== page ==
Video of protesters marching on Buckingham Palace goes instantly viral

Protesters at Buckingham Palace
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A video of protesters marching on Buckingham Palace has gone instantly viral. It appears Boris Johnson’s unprecedented move to suspend parliament has further undermined public trust in Britain’s political institutions, including the royal family.

The Queen has approved Johnson’s request to suspend parliament. Elizabeth Windsor couldn’t have refused without bringing the monarchy into a political dispute. It’s a political dispute rather than a clear violation of law because the UK doesn’t actually have a written constitution that upholds parliamentary democracy.

But Windsor approving Johnson’s request still means that the UK has an unelected head of state rubber-stamping an unelected prime minister’s move to shut down the Commons. For many, that’s unacceptable.

Royal power

While many consider the royal family’s role a formality, senior royals have exercised their little-known power to veto new laws in the recent past. A court order forced the Conservative government to reveal the information. And as the Guardian reports:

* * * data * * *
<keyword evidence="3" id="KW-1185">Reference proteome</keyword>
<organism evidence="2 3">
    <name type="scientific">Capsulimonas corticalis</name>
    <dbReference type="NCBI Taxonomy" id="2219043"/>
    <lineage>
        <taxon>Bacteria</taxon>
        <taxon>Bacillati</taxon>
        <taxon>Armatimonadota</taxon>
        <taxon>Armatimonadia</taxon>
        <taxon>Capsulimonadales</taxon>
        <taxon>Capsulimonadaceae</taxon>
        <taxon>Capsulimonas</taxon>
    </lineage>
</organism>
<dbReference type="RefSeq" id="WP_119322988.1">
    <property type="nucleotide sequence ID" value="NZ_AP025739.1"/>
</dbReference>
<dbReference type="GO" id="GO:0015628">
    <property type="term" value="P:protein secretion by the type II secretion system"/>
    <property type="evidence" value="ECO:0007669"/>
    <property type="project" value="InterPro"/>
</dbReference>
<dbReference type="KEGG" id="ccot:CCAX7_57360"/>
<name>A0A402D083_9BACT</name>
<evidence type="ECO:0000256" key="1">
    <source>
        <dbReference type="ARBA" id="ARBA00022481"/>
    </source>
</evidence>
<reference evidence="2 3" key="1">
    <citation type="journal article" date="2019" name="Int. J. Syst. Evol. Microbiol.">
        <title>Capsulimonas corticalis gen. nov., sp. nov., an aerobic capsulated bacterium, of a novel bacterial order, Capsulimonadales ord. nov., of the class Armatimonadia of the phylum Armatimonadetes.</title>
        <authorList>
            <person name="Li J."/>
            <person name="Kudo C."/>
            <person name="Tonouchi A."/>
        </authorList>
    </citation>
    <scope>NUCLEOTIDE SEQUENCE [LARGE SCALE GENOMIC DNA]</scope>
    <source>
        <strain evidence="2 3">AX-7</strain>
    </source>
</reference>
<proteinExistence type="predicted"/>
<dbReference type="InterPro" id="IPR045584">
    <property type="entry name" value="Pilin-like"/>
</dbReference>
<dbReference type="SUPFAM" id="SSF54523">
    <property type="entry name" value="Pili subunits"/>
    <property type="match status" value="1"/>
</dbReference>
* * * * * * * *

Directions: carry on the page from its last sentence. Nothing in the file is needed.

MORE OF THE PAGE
The new laws that were required to receive the seal of approval from the Queen or Prince Charles cover issues from higher education and paternity pay to identity cards and child maintenance.

The legal scholar who secured the information release John Kirkhope said:

There has been an implication that these prerogative powers are quaint and sweet but actually there is real influence and real power, albeit unaccountable

Suspending parliament

Johnson plans to suspend parliament from “no earlier than Monday 9 September and no later than Thursday 12 September, until Monday 14 October”. This has sparked protests from thousands of people across the UK, as well as at Buckingham Palace.

While the BBC has suggested Johnson’s suspension is a normal occurrence, the opposite is true. The Conservative leader’s parliamentary shutdown of up to 35 days is the longest since 1945. This will have huge consequences. Although Johnson’s ministers cannot bring in brand new (primary) legislation, they can continue changing legislation that was previously delegated to them.

Additionally, with a suspended parliament, the Conservative government will no longer face the scrutiny of the Commons, the Lords, accountability of ministerial questioning, or select committees. This is different to the normal procedure of recess where select committees can still meet to evaluate policy. And this is happening right before the risk of a Conservative-administered no-deal Brexit.

We have an unelected head of state okaying an unelected prime minister suspending parliamentary democracy. What we need is an elected head of state and a written constitution for them to uphold. Until then, long may the protests at Buckingham Palace continue.

Featured image via Will Mac/ Twitter

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